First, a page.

Thursday, February 11, 2010

Don't Force Your Story Into Something It Isn't

While I am a big believer in plotting and planning, I am also someone that believes in the organic quality and development of a story. We need to know where the story is going, but we also have to trust the characters and the story to do it. It is that approach to your writing that will provide that honest voice to your writing. The words will simply flow off the page.

A writer friend of mine, decided to play around with the steam punk genre. She loved reading it and she really had a great idea behind the story. Still, as she moved through the story, something wasn't right. She would read it to herself and the words just lumbered off of the page. She did what any quality writer would do. She just let the story do what it wanted to do. It is now a straight up historical and things are going well.

For many writers, the problem with forcing a story into something it isn't stems from looking at your story in small pieces as opposed to the big picture. While you might love that little scene, or you might love that conflict you have created, you have to take the time to really consider how everything fits together as a whole. Does that small scene really work with the total package?

I am reminded of my mother in law and her home decorating. She would visit people's homes and see things people had done. She would then come home and try to do the same thing in her house and, of course, it would fail. Why? because while the idea worked in one place, forcing the idea into her house didn't.

Your story can really only be one thing. It is your job as a writer to figure that out. Otherwise, you will be disappointed with the outcome and yes, you will be seeing some rejections.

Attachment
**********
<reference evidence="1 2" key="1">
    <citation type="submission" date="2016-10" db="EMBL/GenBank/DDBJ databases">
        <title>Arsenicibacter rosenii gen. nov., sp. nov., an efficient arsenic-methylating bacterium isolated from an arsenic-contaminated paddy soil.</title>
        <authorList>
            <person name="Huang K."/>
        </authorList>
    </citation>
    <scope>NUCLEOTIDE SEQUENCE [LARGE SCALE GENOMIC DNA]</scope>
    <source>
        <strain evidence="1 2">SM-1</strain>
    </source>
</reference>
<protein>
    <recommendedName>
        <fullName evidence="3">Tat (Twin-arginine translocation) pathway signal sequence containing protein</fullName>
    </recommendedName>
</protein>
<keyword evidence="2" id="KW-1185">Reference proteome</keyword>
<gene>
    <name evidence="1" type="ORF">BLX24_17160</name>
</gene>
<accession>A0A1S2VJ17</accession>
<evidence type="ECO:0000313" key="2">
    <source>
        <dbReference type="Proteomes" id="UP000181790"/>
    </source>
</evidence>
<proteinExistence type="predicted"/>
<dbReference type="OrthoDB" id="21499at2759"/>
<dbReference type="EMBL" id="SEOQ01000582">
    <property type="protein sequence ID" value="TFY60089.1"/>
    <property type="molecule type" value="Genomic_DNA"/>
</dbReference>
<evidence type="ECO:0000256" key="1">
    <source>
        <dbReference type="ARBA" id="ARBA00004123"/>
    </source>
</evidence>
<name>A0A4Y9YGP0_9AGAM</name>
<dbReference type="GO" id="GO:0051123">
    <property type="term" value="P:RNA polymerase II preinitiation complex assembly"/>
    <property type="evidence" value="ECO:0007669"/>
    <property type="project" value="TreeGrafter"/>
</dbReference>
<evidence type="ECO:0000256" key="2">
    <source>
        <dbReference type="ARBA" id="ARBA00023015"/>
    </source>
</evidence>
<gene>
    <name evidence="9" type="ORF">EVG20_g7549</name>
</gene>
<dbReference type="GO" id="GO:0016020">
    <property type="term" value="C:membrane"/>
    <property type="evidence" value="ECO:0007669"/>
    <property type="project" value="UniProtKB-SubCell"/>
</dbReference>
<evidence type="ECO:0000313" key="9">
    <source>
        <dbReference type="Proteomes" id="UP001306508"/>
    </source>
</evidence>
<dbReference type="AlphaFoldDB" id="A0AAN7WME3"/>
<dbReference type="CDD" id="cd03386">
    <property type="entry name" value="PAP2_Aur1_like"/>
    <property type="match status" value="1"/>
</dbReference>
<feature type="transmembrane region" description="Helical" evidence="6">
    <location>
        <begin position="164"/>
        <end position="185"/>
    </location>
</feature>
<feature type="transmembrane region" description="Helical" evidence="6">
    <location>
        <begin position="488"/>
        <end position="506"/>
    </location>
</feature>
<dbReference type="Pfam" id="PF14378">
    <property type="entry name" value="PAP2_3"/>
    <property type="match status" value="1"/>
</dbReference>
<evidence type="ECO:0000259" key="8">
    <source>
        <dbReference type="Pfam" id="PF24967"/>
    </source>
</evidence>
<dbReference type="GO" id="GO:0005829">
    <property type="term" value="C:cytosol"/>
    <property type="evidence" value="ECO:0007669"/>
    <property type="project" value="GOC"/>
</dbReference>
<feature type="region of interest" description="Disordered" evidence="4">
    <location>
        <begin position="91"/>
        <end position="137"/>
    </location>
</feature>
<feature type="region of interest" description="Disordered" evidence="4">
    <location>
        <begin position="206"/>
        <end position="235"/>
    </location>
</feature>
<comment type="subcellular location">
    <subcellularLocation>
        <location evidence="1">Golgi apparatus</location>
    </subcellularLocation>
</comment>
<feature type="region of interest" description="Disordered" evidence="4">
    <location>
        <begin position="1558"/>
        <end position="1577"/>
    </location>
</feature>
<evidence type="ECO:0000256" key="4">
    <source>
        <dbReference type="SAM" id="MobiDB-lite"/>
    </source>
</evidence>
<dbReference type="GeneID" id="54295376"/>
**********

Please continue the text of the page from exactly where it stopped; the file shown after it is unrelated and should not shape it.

1. This blog poses a question I've had for a long time. I usually include a mystery with a romance, but it's more a romance plot than mystery. The mystery facilitates the romance. So, are you saying, the the mystery dilutes the story (hence rej) if you portray it as romance? Geez, can you tell I'm confused! :o)

  2. Barbara,
    I think you are trying to make this harder that it is. If you have a story with a mystery element, then so be it. The deal would be if you tried to make it only a romance or only a mystery. From what you said, it is a romance with a mystery element, so work with that. It isn't one or the other.

  3. Thanks. I'll ease up. I'm a multi-character per book writer who loves to dabble in secondary character's lives to a minor degree. But one hero/heroine always rule. This will probably kill me as a writer, but I can't stop the parade of people who walk into my mind and books. They amuse my 'muse'!

  4. Better hope your monster-in-law doesn't read your Blog!!! Ha Ha!

    Seriously though, I love your blog. Your insights into the industry are invaluable,as is your technical advice, and you seem like a real down-to-earth (hence trustworthy) person.


  5. Scott,

    Thanks for having the uncanny ability to read my mind :) I was struggling with this issue in a MS I've started, feeling like I was moving them along too slowly, when the characterization didn't allow for a fast-paced physical involvement. It's nice to hear professional "support" of that plotting tactic. That said, I'm going to keep on the track I am, and not worry about making this particular novel land them in bed at a certain, designated time.